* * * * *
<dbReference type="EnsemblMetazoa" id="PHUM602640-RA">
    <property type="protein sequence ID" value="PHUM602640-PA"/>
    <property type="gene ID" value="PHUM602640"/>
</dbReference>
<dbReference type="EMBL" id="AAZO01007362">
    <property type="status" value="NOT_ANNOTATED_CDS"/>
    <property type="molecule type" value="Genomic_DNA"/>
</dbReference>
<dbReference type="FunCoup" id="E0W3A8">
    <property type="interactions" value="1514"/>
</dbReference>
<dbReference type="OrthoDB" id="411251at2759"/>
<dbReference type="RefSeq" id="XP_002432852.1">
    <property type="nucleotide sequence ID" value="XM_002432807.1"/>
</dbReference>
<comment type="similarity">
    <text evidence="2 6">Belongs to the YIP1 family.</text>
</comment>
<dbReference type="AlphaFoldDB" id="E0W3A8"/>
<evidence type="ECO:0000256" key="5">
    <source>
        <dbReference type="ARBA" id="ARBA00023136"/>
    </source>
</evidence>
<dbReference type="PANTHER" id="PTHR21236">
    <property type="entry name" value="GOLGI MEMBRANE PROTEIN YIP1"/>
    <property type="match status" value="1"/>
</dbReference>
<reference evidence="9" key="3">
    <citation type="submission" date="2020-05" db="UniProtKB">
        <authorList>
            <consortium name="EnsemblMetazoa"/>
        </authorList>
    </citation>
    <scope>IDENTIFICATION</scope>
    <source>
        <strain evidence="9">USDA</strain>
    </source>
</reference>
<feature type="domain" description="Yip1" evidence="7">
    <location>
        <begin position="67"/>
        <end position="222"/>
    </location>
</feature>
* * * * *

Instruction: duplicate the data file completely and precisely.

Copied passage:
<dbReference type="EnsemblMetazoa" id="PHUM602640-RA">
    <property type="protein sequence ID" value="PHUM602640-PA"/>
    <property type="gene ID" value="PHUM602640"/>
</dbReference>
<dbReference type="EMBL" id="AAZO01007362">
    <property type="status" value="NOT_ANNOTATED_CDS"/>
    <property type="molecule type" value="Genomic_DNA"/>
</dbReference>
<dbReference type="FunCoup" id="E0W3A8">
    <property type="interactions" value="1514"/>
</dbReference>
<dbReference type="OrthoDB" id="411251at2759"/>
<dbReference type="RefSeq" id="XP_002432852.1">
    <property type="nucleotide sequence ID" value="XM_002432807.1"/>
</dbReference>
<comment type="similarity">
    <text evidence="2 6">Belongs to the YIP1 family.</text>
</comment>
<dbReference type="AlphaFoldDB" id="E0W3A8"/>
<evidence type="ECO:0000256" key="5">
    <source>
        <dbReference type="ARBA" id="ARBA00023136"/>
    </source>
</evidence>
<dbReference type="PANTHER" id="PTHR21236">
    <property type="entry name" value="GOLGI MEMBRANE PROTEIN YIP1"/>
    <property type="match status" value="1"/>
</dbReference>
<reference evidence="9" key="3">
    <citation type="submission" date="2020-05" db="UniProtKB">
        <authorList>
            <consortium name="EnsemblMetazoa"/>
        </authorList>
    </citation>
    <scope>IDENTIFICATION</scope>
    <source>
        <strain evidence="9">USDA</strain>
    </source>
</reference>
<feature type="domain" description="Yip1" evidence="7">
    <location>
        <begin position="67"/>
        <end position="222"/>
    </location>
</feature>